PEG removal ONLY done Outpatient Hospital

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Seems like A LOT of controversy over which path is appropriate to coding the removal of PEG tube in tact, without complication. Below is my example, please leave your professional opinion on the appropriate path to code such an encounter/procedure.

Thank you in advance!!


I need help coding/billing for a PEG removal by EGD.

Patient was finally swallowing on their own and requested the PEG be removed. Procedure was done outpatient hospital. PEG was in tact during removal, procedure went well, patient handled it well. Also note, our DR did NOT close the gastronomy, rather he put a bandage over it. Procedure was to the point, no complications whatsoever.


-- It's not 43246, because PEG was not placed, only removed.
-- It's not 43247, because the PEG was in tact. This code would be used if the PEG had been broken or damage was the reason for removal.
-- It's not 43760, because it was done endoscopic ally, not percutaneous.
-- It's not 43870, because gastronomy was not closed.
-- By reporting the generic 43235, I would need to append a modifier 52 (reduced or eliminated procedure) due to the duodenum not being entered. I would also need to provide the op note, which could very well cause the claim to be denied due to the direct reason for the procedure was for the removal of PEG.

** Note: Most coding assistance from sites and other coders are suggesting we would only bill for the OP E&M visit. However, even that does not seem appropriate. Coding a 99213 in my opinion would just be a guesstimate, as we didn't review multiple systems, etc., we simply went in for a specific reason w/o complication.

Could anyone advise on the proper coding for such a procedure, or IF we can even code it?? ... I would think it's a shame if we couldn't bill for ANY service!

Please and thank you.
 

agibb1022

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I'm interested in this too. I have always been told that we can not bill for simply removing the PEG, whether it's done bedside or with EGD. I'm anxious to see other thoughts.
 

pamsbill

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If it was removed manually (bedside), without an EGD, it is included in the E&M service for that date.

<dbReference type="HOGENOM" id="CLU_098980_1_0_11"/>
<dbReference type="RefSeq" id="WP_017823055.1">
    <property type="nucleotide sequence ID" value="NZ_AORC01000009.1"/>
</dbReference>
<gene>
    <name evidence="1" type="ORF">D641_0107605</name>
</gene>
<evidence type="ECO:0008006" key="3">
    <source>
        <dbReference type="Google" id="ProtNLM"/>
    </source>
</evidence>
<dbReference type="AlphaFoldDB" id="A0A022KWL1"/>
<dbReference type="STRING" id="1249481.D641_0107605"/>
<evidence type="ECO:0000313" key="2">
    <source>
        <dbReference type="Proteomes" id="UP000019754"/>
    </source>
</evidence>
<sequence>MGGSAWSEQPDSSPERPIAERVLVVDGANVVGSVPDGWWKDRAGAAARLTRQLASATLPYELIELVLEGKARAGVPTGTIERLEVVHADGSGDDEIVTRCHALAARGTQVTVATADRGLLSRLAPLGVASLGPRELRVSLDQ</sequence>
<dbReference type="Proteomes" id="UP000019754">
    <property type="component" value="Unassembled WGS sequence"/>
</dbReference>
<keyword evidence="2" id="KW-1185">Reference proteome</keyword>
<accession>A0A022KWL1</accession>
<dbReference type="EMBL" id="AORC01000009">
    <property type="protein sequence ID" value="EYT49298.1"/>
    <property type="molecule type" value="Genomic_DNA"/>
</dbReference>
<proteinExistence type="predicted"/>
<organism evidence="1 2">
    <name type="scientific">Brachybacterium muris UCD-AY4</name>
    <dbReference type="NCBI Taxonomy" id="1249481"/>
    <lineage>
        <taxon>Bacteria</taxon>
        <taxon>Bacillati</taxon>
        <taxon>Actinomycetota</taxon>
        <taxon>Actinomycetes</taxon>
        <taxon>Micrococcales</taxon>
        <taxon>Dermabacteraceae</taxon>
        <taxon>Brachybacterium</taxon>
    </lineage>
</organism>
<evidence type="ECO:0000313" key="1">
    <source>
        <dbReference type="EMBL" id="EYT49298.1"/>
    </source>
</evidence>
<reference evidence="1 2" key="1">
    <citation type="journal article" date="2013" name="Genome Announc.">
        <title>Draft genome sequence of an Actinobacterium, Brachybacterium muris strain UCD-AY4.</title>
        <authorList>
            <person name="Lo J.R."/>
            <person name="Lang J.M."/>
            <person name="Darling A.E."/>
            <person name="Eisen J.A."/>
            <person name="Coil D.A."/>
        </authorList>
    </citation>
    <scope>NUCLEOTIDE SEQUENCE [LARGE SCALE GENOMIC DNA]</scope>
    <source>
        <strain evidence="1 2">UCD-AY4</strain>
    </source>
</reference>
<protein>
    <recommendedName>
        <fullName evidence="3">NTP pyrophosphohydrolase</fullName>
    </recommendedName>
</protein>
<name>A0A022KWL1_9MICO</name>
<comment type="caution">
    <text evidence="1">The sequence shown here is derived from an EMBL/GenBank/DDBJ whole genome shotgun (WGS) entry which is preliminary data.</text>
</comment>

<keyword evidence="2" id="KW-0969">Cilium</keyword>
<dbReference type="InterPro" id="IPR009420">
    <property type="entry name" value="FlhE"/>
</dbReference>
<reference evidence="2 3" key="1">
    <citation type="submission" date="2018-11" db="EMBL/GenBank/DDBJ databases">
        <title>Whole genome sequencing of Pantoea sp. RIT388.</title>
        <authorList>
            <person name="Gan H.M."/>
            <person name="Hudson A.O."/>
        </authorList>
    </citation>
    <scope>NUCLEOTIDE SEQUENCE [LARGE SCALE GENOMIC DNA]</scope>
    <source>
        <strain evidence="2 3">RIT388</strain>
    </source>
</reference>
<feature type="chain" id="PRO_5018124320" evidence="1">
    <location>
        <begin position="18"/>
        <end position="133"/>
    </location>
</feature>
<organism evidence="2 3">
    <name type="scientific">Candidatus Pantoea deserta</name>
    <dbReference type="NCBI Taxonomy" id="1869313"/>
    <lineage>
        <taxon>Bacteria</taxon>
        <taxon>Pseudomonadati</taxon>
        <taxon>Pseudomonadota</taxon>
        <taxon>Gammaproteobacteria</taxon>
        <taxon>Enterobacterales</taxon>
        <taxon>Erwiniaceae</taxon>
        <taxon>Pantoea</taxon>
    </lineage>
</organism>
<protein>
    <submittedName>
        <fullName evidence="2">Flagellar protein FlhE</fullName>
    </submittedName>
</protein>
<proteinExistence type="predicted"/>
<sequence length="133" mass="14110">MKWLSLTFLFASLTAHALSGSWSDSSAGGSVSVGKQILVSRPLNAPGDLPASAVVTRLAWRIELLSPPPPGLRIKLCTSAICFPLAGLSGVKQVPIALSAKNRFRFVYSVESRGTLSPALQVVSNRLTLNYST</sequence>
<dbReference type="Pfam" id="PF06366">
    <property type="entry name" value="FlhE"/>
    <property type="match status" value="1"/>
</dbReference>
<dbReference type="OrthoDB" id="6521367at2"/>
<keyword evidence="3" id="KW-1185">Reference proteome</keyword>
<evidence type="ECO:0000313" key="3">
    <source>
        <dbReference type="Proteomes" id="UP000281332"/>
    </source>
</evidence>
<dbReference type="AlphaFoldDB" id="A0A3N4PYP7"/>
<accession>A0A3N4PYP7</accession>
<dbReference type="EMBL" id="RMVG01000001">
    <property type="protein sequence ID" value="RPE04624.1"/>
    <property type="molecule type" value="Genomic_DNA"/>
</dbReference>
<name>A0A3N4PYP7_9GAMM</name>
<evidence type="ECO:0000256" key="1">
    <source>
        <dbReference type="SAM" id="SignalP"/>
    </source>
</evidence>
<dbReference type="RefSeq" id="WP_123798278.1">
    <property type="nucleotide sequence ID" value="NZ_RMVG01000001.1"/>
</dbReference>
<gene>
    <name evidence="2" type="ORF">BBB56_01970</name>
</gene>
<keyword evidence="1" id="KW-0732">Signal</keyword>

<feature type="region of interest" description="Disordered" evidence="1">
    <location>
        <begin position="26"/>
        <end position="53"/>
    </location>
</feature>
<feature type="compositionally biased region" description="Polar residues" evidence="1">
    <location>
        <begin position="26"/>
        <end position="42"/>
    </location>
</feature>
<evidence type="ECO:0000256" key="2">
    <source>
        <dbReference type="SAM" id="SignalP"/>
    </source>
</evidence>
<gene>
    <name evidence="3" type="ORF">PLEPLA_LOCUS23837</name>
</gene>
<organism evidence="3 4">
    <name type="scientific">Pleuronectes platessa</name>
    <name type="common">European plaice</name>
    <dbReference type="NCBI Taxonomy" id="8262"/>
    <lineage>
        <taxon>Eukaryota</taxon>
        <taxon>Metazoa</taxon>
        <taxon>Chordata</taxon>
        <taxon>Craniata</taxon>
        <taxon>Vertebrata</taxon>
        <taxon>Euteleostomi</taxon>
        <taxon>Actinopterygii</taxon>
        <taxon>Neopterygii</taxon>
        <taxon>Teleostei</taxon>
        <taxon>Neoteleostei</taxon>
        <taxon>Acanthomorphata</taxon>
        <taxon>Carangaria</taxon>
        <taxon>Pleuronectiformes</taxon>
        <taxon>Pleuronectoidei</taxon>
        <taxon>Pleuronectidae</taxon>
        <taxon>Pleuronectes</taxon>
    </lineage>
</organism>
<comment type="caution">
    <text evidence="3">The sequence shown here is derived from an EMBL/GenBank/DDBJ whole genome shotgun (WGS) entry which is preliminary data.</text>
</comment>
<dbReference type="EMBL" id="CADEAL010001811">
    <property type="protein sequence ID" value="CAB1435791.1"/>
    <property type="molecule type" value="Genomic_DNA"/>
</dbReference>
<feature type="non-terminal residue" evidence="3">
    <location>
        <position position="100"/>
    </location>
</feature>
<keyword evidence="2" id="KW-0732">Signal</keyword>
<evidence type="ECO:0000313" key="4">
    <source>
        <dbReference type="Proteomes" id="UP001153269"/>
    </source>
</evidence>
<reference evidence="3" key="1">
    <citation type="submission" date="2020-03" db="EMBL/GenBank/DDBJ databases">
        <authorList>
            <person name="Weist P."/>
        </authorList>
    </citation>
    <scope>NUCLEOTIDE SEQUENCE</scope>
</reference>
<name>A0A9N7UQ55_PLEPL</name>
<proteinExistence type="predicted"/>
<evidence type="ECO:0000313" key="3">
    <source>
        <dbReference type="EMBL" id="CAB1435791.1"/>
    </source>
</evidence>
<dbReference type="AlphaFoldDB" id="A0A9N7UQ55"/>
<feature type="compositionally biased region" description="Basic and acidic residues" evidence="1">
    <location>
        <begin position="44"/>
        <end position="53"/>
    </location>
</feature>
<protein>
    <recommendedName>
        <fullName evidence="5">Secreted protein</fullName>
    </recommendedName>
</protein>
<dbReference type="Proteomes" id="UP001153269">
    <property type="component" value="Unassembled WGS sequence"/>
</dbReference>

I would have to see the op note if it was done via EGD.
 

pamsbill

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One more thing:

"** Note: Most coding assistance from sites and other coders are suggesting we would only bill for the OP E&M visit. However, even that does not seem appropriate. Coding a 99213 in my opinion would just be a guesstimate, as we didn't review multiple systems, etc., we simply went in for a specific reason w/o complication."

I would think the docs need to document something. Even if they document the patient is post CVA, has been progressing slowly but is now eating soft foods, is swallowing fine. G-Tube is intact and appears in the RUQ, blah, blah, blah (I am making it up, so don't be hard on me - I am not a doctor!) you should be able to get a low level visit out of it. If they didn't, then they need to be educated to document better.
 
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peg tube removal at asc

Hello,

I have the same issue-
g-tube removal, outpatient in ASC, no anesthesia. I'm pretty sure we still use either the 99213 or 99214 code, but is a modifier -25 needed since it's done at the ASC? Will an E&M code go through if billed by the ASC?

please assist.
pearl
 

ReignRuby

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Good Afternoon Pearl,

I have the same situation as you have noted above in an ASC. Were you able to receive any re-imbursement? Did you end up using CPT 99213? Any help would be appreciated.
 
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Would it be appropriate to use the unlisted CPT code 43999(unlisted procedure, stomach)? Again, this is done in a outpatient ASC, no anesthesia and the provider simply removed with a single pull.
 

thomas7331

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Would it be appropriate to use the unlisted CPT code 43999(unlisted procedure, stomach)? Again, this is done in a outpatient ASC, no anesthesia and the provider simply removed with a single pull.
Non-incisional removal of a catheter, tube or drain is not considered a surgical procedure and all the guidance I have seen instructs that this is inclusive to E&M services. I think this is pretty much industry-standard these days and a payer would likely consider it inappropriate to code this as an unlisted surgical procedure.
 
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